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British consumers demand greater government protection against fake reviews 

Today (Tuesday 10 May) the new Consumer Protection Bill is expected to lay out proposals making it illegal to pay someone to write or host fake reviews online. Latest research reveals British consumers want measures that offer them total protection from fake reviews. 78% of consumers and 81% of businesses are calling for greater action to put an end to fake reviews and urging the Government to bring in the same laws being introduced across the EU on 28 May.   

That’s according to new data from Feefo, the world’s largest provider of ethical verified buyer reviews, which surveyed over 2,000 British consumers and 500 SME owners.  

In 2021, fake online reviews were estimated to cost the UK $2.3 billion and the global economy $152 billion. 97% of people read reviews before making a purchase and the average UK household spends £900 each year after being influenced by online reviews. Yet, Feefo’s data shows consumers feel unprotected against the growing problem of fake reviews with 70% of people wanting the Government to act urgently to stop people being misled.   

In April, the Government announced proposals to make fake reviews illegal and plans to provide the CMA with increased power to clamp down on the issue. However, ahead of Tuesday’s Queen’s Speech, 78% of consumers and 81% of businesses are calling for the same protection as their EU counterparts, which provides more immediate action and ensures robust procedures are in place to prevent fake reviews online.  

On 28th May, an EU directive, dubbed the “New Era for Consumer Rights” will come into effect making it illegal for a business to host a fake review on their website. The measures currently go a step further than the UK’s proposals. Businesses within the EU will need to implement stricter processes to ensure published reviews originate from consumers who have usually or purchased products.   

The damaging real-life impact of fake reviews  

The pandemic fuelled the rise of ecommerce, and online shopping is now set to account for 37.8% of total retail sales in 2022. This means shoppers need to be able to trust the feedback they’re reading. However, Feefo’s data found that over a quarter (27%) of consumers have been misled by a fake review, some potentially resulting in harmful consequences.   

A fifth of those asked say they bought a product or service that was a hazard to themselves and their family and another 30% were left out of pocket as a result. Similarly, 40% of SME owners have been negatively impacted by fake reviews, with knock on effects to their business. With fake review infiltrating the system and the technology becoming more sophisticated, only half of people asked say they know how to spot a fake review with many sceptical on whether they could tell the difference between a fake or real review.  

Feefo’s data demonstrates the current standard of online reviews isn’t working. Over a third of UK consumers (36%) don’t trust reviews on open platforms such as Trustpilot – where anyone can leave a review, with no human checks in place to ensure the reviewer has purchased a product or service.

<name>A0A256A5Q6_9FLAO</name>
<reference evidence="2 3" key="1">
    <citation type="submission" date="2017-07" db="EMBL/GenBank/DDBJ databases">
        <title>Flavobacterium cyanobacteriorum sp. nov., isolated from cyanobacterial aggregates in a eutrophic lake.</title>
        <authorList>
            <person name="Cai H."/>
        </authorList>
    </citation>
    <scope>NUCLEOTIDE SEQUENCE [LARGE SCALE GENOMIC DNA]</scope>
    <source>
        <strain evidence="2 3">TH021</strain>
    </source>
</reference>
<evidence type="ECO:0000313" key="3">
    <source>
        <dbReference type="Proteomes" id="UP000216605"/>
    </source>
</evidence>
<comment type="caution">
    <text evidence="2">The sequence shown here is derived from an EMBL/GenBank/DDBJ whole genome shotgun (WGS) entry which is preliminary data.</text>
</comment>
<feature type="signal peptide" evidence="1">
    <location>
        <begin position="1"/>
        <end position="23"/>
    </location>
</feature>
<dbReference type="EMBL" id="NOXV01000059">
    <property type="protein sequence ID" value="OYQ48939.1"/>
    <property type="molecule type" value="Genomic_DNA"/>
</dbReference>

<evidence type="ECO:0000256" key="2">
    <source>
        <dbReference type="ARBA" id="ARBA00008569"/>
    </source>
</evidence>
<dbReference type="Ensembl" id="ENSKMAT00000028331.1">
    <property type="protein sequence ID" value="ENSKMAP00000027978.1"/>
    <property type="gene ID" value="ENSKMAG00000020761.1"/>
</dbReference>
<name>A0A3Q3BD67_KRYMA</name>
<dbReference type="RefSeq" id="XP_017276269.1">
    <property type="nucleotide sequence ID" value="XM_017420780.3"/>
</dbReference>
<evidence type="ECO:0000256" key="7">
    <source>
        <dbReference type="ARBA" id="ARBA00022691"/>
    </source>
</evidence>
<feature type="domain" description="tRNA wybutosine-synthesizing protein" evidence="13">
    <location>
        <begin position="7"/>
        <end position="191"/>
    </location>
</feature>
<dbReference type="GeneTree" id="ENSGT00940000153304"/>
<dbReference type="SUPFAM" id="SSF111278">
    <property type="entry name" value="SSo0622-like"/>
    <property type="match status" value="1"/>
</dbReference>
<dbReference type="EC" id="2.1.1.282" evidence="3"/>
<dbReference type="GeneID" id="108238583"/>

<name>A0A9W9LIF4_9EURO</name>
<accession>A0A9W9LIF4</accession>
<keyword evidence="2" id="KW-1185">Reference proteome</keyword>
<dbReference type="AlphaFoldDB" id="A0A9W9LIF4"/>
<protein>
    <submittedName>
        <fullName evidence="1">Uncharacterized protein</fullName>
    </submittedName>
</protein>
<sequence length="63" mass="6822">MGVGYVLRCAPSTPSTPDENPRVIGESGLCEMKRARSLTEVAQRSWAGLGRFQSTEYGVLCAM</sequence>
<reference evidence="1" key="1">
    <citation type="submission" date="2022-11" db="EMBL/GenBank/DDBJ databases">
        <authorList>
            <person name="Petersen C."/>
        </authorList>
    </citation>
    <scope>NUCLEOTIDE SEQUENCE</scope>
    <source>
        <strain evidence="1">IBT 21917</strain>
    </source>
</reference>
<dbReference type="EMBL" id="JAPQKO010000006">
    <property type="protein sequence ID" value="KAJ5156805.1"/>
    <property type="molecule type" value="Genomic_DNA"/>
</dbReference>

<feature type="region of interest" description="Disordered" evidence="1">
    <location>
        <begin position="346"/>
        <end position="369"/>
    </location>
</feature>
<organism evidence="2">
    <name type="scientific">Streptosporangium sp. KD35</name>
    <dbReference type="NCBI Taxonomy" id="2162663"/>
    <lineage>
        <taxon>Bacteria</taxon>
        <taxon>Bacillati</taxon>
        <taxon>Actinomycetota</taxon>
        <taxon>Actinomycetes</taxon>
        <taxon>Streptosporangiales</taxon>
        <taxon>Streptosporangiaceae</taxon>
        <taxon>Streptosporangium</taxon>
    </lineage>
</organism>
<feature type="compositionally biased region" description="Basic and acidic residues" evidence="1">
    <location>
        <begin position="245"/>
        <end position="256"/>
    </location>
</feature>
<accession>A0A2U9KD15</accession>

In contrast, people will trust a review if it’s been verified through robust procedures such as only inviting customers who have paid for the product or service, rather than verified email addresses, to leave reviews and labelling them clearly so consumers can quickly identify reviews from real buyers. In fact, two thirds say their purchasing decisions would be influenced by reading a review if they knew a reviews platform had properly vetted its origin. This is reflected in the upcoming EU Directive as businesses will be required to prove the reviews they are hosting online are verified. An ethical review is verified by a business or reviews platform only inviting a customer to write a review and checking its origins before publicly sharing.  This is the clarity UK consumers and businesses are calling on from the Government.  

Feefo’s CEO, Tony Wheble, said: “British consumers deserve the same level of protection as our EU counterparts from the sketchy world of fake reviews. Whilst it’s good the Government has started to put the wheels in motion, we need to protect people now. People spend £900 a year based on reviews and when money is tight, particularly during a cost-of-living crisis, it can’t afford to be wasted. When half the population can’t tell if a review is fake, they should be able to trust that every customer review is from someone who has experienced that product or service.  

“British businesses also need support and guidance. The current proposal granting powers to the CMA to fine 10% of global turnover for those that fall foul of the rules is a big deal. Yet, this suggests the sole responsibility falls on the business themselves when there is no excuse for reviews platforms not to have strict verification processes in place.”  

Wheble added: “I’m urging the Government to take note of what consumers and businesses are calling for and to not be complacent when it comes to implementing immediate change. Whilst we wait for increased protection, business must consider moving to an ethical platform that properly verifies the reviews, so they and their customers know the reviews they see are from real people.”  

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